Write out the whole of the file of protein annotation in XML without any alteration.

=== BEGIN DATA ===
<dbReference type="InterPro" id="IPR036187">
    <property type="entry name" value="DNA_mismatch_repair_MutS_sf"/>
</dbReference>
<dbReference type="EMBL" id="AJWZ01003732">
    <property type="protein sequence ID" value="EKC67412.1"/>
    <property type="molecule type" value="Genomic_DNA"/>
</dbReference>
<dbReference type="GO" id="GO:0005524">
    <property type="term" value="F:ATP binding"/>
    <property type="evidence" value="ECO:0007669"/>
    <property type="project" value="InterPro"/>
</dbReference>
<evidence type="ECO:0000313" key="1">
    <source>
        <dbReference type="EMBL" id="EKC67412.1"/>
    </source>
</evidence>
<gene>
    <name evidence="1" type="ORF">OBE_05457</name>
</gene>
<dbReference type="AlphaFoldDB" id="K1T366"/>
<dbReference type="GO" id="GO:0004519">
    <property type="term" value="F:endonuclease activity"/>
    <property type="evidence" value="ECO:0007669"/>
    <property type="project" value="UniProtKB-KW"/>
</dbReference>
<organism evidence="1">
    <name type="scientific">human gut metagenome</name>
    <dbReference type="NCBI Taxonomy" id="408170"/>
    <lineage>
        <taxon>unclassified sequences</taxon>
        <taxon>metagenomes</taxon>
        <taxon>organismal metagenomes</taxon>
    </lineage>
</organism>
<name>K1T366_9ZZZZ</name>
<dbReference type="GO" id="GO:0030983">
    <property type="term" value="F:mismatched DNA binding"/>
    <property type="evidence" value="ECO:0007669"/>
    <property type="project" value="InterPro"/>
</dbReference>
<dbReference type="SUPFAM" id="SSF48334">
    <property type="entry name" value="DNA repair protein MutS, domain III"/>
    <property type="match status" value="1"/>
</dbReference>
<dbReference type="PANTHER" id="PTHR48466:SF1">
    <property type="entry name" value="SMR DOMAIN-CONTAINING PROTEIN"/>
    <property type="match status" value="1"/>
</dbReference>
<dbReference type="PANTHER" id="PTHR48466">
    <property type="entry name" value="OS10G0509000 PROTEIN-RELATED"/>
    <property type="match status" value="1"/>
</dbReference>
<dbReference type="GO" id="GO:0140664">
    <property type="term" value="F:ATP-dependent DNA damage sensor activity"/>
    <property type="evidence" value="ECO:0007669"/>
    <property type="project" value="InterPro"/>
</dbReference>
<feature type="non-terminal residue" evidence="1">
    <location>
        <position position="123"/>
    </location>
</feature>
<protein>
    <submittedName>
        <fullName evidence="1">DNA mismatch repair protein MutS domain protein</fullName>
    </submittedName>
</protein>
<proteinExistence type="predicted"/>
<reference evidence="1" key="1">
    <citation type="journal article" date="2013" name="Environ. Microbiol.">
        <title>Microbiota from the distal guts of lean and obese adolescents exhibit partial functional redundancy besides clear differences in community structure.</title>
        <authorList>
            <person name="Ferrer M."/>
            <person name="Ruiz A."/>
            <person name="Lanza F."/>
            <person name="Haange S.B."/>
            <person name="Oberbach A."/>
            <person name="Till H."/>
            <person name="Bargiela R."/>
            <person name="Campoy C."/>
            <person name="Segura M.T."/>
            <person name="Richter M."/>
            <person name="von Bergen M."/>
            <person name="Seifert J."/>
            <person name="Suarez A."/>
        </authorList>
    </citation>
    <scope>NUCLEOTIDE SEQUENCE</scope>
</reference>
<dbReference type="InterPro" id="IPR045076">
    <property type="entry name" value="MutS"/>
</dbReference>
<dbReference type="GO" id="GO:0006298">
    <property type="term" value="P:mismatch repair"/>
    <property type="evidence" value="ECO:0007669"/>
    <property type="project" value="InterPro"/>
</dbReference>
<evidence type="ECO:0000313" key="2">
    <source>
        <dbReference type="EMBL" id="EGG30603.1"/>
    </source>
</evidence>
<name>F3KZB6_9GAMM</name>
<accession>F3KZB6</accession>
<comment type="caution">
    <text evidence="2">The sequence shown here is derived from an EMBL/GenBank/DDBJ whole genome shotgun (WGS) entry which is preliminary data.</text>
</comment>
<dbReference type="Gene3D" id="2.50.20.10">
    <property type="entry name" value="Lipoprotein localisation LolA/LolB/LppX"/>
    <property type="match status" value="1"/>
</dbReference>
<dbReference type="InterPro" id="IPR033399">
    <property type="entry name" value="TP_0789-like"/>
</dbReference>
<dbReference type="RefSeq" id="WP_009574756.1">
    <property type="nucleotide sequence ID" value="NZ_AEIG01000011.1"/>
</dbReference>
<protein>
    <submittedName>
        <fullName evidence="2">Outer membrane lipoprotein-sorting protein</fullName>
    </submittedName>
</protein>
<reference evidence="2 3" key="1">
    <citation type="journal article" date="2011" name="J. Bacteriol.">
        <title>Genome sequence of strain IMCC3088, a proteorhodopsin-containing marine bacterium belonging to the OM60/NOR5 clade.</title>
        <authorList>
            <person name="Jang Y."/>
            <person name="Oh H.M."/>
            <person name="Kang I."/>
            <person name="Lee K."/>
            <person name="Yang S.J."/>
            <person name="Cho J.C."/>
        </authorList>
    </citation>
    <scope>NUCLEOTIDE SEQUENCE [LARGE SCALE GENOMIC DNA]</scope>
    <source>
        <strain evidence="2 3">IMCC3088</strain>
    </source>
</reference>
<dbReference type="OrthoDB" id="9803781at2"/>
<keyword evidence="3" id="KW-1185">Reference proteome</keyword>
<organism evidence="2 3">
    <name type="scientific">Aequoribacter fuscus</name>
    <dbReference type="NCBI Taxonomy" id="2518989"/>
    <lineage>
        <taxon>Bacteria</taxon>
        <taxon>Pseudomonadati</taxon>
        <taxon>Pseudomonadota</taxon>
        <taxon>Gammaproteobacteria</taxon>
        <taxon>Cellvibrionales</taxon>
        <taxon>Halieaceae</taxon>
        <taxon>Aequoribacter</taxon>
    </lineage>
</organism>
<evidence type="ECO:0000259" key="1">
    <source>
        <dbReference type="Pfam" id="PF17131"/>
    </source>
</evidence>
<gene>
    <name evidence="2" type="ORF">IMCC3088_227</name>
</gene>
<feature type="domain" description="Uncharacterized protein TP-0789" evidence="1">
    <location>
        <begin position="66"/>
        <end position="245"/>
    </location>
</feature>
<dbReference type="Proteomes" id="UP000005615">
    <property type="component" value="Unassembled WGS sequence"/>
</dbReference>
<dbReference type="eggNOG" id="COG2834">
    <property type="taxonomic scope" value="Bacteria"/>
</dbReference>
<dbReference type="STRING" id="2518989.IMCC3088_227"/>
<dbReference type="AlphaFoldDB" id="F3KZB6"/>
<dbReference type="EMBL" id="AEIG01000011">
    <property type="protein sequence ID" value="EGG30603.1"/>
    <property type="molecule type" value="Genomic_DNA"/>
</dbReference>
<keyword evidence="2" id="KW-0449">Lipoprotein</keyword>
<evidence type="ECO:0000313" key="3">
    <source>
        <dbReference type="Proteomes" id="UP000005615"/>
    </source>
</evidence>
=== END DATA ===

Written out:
<dbReference type="InterPro" id="IPR036187">
    <property type="entry name" value="DNA_mismatch_repair_MutS_sf"/>
</dbReference>
<dbReference type="EMBL" id="AJWZ01003732">
    <property type="protein sequence ID" value="EKC67412.1"/>
    <property type="molecule type" value="Genomic_DNA"/>
</dbReference>
<dbReference type="GO" id="GO:0005524">
    <property type="term" value="F:ATP binding"/>
    <property type="evidence" value="ECO:0007669"/>
    <property type="project" value="InterPro"/>
</dbReference>
<evidence type="ECO:0000313" key="1">
    <source>
        <dbReference type="EMBL" id="EKC67412.1"/>
    </source>
</evidence>
<gene>
    <name evidence="1" type="ORF">OBE_05457</name>
</gene>
<dbReference type="AlphaFoldDB" id="K1T366"/>
<dbReference type="GO" id="GO:0004519">
    <property type="term" value="F:endonuclease activity"/>
    <property type="evidence" value="ECO:0007669"/>
    <property type="project" value="UniProtKB-KW"/>
</dbReference>
<organism evidence="1">
    <name type="scientific">human gut metagenome</name>
    <dbReference type="NCBI Taxonomy" id="408170"/>
    <lineage>
        <taxon>unclassified sequences</taxon>
        <taxon>metagenomes</taxon>
        <taxon>organismal metagenomes</taxon>
    </lineage>
</organism>
<name>K1T366_9ZZZZ</name>
<dbReference type="GO" id="GO:0030983">
    <property type="term" value="F:mismatched DNA binding"/>
    <property type="evidence" value="ECO:0007669"/>
    <property type="project" value="InterPro"/>
</dbReference>
<dbReference type="SUPFAM" id="SSF48334">
    <property type="entry name" value="DNA repair protein MutS, domain III"/>
    <property type="match status" value="1"/>
</dbReference>
<dbReference type="PANTHER" id="PTHR48466:SF1">
    <property type="entry name" value="SMR DOMAIN-CONTAINING PROTEIN"/>
    <property type="match status" value="1"/>
</dbReference>
<dbReference type="PANTHER" id="PTHR48466">
    <property type="entry name" value="OS10G0509000 PROTEIN-RELATED"/>
    <property type="match status" value="1"/>
</dbReference>
<dbReference type="GO" id="GO:0140664">
    <property type="term" value="F:ATP-dependent DNA damage sensor activity"/>
    <property type="evidence" value="ECO:0007669"/>
    <property type="project" value="InterPro"/>
</dbReference>
<feature type="non-terminal residue" evidence="1">
    <location>
        <position position="123"/>
    </location>
</feature>
<protein>
    <submittedName>
        <fullName evidence="1">DNA mismatch repair protein MutS domain protein</fullName>
    </submittedName>
</protein>
<proteinExistence type="predicted"/>
<reference evidence="1" key="1">
    <citation type="journal article" date="2013" name="Environ. Microbiol.">
        <title>Microbiota from the distal guts of lean and obese adolescents exhibit partial functional redundancy besides clear differences in community structure.</title>
        <authorList>
            <person name="Ferrer M."/>
            <person name="Ruiz A."/>
            <person name="Lanza F."/>
            <person name="Haange S.B."/>
            <person name="Oberbach A."/>
            <person name="Till H."/>
            <person name="Bargiela R."/>
            <person name="Campoy C."/>
            <person name="Segura M.T."/>
            <person name="Richter M."/>
            <person name="von Bergen M."/>
            <person name="Seifert J."/>
            <person name="Suarez A."/>
        </authorList>
    </citation>
    <scope>NUCLEOTIDE SEQUENCE</scope>
</reference>
<dbReference type="InterPro" id="IPR045076">
    <property type="entry name" value="MutS"/>
</dbReference>
<dbReference type="GO" id="GO:0006298">
    <property type="term" value="P:mismatch repair"/>
    <property type="evidence" value="ECO:0007669"/>
    <property type="project" value="InterPro"/>
</dbReference>
<evidence type="ECO:0000313" key="2">
    <source>
        <dbReference type="EMBL" id="EGG30603.1"/>
    </source>
</evidence>
<name>F3KZB6_9GAMM</name>
<accession>F3KZB6</accession>
<comment type="caution">
    <text evidence="2">The sequence shown here is derived from an EMBL/GenBank/DDBJ whole genome shotgun (WGS) entry which is preliminary data.</text>
</comment>
<dbReference type="Gene3D" id="2.50.20.10">
    <property type="entry name" value="Lipoprotein localisation LolA/LolB/LppX"/>
    <property type="match status" value="1"/>
</dbReference>
<dbReference type="InterPro" id="IPR033399">
    <property type="entry name" value="TP_0789-like"/>
</dbReference>
<dbReference type="RefSeq" id="WP_009574756.1">
    <property type="nucleotide sequence ID" value="NZ_AEIG01000011.1"/>
</dbReference>
<protein>
    <submittedName>
        <fullName evidence="2">Outer membrane lipoprotein-sorting protein</fullName>
    </submittedName>
</protein>
<reference evidence="2 3" key="1">
    <citation type="journal article" date="2011" name="J. Bacteriol.">
        <title>Genome sequence of strain IMCC3088, a proteorhodopsin-containing marine bacterium belonging to the OM60/NOR5 clade.</title>
        <authorList>
            <person name="Jang Y."/>
            <person name="Oh H.M."/>
            <person name="Kang I."/>
            <person name="Lee K."/>
            <person name="Yang S.J."/>
            <person name="Cho J.C."/>
        </authorList>
    </citation>
    <scope>NUCLEOTIDE SEQUENCE [LARGE SCALE GENOMIC DNA]</scope>
    <source>
        <strain evidence="2 3">IMCC3088</strain>
    </source>
</reference>
<dbReference type="OrthoDB" id="9803781at2"/>
<keyword evidence="3" id="KW-1185">Reference proteome</keyword>
<organism evidence="2 3">
    <name type="scientific">Aequoribacter fuscus</name>
    <dbReference type="NCBI Taxonomy" id="2518989"/>
    <lineage>
        <taxon>Bacteria</taxon>
        <taxon>Pseudomonadati</taxon>
        <taxon>Pseudomonadota</taxon>
        <taxon>Gammaproteobacteria</taxon>
        <taxon>Cellvibrionales</taxon>
        <taxon>Halieaceae</taxon>
        <taxon>Aequoribacter</taxon>
    </lineage>
</organism>
<evidence type="ECO:0000259" key="1">
    <source>
        <dbReference type="Pfam" id="PF17131"/>
    </source>
</evidence>
<gene>
    <name evidence="2" type="ORF">IMCC3088_227</name>
</gene>
<feature type="domain" description="Uncharacterized protein TP-0789" evidence="1">
    <location>
        <begin position="66"/>
        <end position="245"/>
    </location>
</feature>
<dbReference type="Proteomes" id="UP000005615">
    <property type="component" value="Unassembled WGS sequence"/>
</dbReference>
<dbReference type="eggNOG" id="COG2834">
    <property type="taxonomic scope" value="Bacteria"/>
</dbReference>
<dbReference type="STRING" id="2518989.IMCC3088_227"/>
<dbReference type="AlphaFoldDB" id="F3KZB6"/>
<dbReference type="EMBL" id="AEIG01000011">
    <property type="protein sequence ID" value="EGG30603.1"/>
    <property type="molecule type" value="Genomic_DNA"/>
</dbReference>
<keyword evidence="2" id="KW-0449">Lipoprotein</keyword>
<evidence type="ECO:0000313" key="3">
    <source>
        <dbReference type="Proteomes" id="UP000005615"/>
    </source>
</evidence>